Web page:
Advocacy, Evangelism and Service to the Community are related concepts in theology. All are about announcing and making present the Kingdom of God. Advocacy is about the prophetic role of proclaiming that even though the Kingdom of God has been announced in Christ, the poor, the exploited and even the earth itself still cry out for the fulfillment of that promise and reality. In Evangelism we put in words our experience of the Kingdom so that others might understand and join in the liberating work of the gospel. In Service we act as exemplars of what is happening as the Kingdom of God becomes real.
The theology of advocacy cannot be understood in isolation from Jesus’ teaching on the Kingdom of God. However, the theology of the Kingdom of God is itself no simple matter. In the synoptic gospels the Kingdom of God or Kingdom of Heaven is mentioned in over 120 verses. The references are wide ranging, often challenging or perplexing and yet central to Jesus’ message. It is not coincidental that Jesus’ prayer to the Father begins,
Father, May your name be held holy, Your Kingdom come (Luke 11:2).
The word “Kingdom” sounds strange to modern ears. Scholars at times use other words to translate the Greek. These include Reign,1 Estate,2 and in the case of the scholars of the Jesus Seminar, “Empire”,3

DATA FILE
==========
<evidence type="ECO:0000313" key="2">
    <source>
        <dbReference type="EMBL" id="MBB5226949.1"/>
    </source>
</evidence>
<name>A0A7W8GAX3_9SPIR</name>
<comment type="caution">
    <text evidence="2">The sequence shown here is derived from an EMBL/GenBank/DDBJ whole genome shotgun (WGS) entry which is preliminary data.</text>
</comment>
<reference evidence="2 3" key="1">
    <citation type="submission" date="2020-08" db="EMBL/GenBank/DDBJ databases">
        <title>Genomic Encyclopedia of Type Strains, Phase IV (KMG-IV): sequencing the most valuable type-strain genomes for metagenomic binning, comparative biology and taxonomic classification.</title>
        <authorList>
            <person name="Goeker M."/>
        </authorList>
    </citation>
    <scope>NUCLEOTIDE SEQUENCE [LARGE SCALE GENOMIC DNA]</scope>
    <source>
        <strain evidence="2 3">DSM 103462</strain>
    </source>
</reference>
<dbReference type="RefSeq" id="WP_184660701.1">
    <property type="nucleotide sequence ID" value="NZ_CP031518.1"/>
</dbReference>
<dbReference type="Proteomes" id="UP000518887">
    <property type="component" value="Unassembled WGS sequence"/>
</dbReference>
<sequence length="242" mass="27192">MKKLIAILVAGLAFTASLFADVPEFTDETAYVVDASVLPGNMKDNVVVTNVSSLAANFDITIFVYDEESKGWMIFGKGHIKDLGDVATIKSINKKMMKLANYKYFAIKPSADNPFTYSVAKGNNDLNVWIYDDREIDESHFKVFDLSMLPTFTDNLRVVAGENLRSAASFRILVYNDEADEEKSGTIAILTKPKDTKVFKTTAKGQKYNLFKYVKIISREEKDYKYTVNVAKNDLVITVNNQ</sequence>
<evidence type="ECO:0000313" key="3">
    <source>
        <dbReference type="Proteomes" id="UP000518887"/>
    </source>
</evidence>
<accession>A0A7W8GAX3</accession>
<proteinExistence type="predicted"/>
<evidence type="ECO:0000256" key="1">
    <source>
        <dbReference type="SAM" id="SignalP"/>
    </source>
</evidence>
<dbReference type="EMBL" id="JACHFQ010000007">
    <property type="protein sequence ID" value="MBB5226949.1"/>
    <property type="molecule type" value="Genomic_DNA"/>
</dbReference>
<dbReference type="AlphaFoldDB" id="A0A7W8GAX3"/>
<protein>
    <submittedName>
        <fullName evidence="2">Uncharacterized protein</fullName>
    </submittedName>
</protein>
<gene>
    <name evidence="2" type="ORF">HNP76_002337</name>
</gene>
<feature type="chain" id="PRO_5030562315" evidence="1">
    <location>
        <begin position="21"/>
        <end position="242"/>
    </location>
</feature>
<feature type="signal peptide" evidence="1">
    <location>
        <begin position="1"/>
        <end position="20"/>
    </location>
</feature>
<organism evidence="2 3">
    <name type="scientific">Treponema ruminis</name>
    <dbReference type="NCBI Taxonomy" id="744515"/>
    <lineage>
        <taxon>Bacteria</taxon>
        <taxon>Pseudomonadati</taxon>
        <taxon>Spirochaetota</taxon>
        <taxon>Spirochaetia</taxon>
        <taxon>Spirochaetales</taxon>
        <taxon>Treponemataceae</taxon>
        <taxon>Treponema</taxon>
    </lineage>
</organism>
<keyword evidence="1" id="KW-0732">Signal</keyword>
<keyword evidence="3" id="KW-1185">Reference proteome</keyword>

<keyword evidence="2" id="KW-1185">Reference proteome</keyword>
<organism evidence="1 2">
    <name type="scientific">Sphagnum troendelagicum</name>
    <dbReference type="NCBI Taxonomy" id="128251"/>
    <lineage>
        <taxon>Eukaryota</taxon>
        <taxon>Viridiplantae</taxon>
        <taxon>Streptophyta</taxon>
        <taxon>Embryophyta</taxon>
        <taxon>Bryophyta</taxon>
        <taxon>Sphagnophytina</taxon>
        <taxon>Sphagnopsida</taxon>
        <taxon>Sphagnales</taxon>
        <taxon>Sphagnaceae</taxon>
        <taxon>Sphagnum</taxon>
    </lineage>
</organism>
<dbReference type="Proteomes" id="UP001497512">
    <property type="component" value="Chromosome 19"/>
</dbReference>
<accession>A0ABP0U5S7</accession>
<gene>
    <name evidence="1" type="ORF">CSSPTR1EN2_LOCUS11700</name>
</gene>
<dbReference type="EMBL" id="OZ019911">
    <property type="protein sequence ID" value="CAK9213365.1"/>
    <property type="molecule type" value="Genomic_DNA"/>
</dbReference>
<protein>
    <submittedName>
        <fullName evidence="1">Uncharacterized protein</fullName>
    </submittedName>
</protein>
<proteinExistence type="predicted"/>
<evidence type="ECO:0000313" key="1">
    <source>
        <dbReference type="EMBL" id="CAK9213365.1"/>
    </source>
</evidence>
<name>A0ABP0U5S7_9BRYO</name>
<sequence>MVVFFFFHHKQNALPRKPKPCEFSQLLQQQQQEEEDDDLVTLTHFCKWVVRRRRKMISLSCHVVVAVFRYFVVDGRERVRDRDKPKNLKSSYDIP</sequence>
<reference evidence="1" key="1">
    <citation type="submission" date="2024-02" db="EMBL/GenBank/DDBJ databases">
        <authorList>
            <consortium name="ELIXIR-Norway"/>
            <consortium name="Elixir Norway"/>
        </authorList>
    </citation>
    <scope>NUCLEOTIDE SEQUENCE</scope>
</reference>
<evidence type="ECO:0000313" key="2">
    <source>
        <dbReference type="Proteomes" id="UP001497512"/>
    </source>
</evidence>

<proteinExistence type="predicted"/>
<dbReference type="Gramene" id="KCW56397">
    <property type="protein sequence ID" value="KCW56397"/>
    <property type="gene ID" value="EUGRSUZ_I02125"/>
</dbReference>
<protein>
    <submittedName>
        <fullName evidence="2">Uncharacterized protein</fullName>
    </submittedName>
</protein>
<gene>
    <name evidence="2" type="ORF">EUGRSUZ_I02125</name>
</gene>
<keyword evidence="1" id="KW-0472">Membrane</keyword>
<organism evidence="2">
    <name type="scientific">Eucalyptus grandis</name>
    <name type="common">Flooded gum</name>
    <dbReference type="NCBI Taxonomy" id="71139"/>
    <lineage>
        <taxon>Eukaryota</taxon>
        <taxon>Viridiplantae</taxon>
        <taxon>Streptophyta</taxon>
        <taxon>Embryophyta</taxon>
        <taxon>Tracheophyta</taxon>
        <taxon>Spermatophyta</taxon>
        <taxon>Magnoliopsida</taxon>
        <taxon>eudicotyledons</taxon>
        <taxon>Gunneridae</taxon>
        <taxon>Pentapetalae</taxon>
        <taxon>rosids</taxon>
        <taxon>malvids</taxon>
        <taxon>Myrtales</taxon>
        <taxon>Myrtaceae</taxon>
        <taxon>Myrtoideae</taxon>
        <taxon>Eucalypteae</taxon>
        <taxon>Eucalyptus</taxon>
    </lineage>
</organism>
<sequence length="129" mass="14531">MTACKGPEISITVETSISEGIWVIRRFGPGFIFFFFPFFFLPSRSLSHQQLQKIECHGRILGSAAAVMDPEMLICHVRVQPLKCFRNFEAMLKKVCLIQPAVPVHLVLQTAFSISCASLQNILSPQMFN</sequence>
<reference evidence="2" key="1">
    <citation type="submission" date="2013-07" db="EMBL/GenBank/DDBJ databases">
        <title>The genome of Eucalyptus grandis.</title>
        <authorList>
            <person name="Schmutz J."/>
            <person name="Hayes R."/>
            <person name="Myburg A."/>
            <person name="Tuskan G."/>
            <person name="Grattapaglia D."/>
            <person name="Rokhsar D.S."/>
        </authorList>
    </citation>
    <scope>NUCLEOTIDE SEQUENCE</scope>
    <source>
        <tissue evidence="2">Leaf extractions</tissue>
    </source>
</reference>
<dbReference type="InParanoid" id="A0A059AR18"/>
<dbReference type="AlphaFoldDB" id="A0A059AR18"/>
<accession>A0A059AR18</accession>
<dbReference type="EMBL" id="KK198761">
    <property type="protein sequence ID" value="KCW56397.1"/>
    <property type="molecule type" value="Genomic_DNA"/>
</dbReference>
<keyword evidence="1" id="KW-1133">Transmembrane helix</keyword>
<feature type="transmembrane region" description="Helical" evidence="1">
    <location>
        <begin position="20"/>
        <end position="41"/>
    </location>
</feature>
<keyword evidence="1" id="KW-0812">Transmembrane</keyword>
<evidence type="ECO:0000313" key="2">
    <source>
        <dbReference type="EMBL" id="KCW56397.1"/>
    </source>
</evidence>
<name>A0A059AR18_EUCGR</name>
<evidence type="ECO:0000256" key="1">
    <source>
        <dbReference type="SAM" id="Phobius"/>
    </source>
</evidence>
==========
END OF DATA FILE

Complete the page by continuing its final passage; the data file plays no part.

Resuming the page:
Each of these alternate translations alerts us to the depth and breadth of the reality that
Jesus is proclaiming. It is clear that for Jesus the Kingdom of God is not just an idea but a happening, an event:
The time is fulfilled, and the Kingdom of God is at hand (Mark 1:15).
Central to this event is a change that is occurring simultaneously at several levels; the individual, the relational, the societal, the cultural and even at the Kingdom or Empire level, which includes all the others. This is perhaps clearest in the first Beatitude which reads,
To the ancient ears this is both a scandalous upturning of political and cultural reality, and also a liberating word for those who are poor who suddenly find themselves first in this announced
Kingdom. And yet of course the Kingdom announced is not yet fully formed. Its existence in space and time depends on those who respond to Christ’s call. For the initial small gathering of Jews and associated gentiles this took incredible faith, especially when faced with the massive power and then hostility of the Roman Empire. They responded by building small communities in which they tried to enact the reality of this new Kingdom, and they spread the good news of this new way of living and responding to God.
Today our era is both different from and similar to biblical times. The differences include increases in technology that have led to our computer or information age, significant advances in health care and medicine, and a standard of living for many that is far more luxurious than any Roman emperor could imagine.
[1 Glen Stassen & David Gushee, 2003. Kingdom Ethics: Following Jesus in Contemporary Context.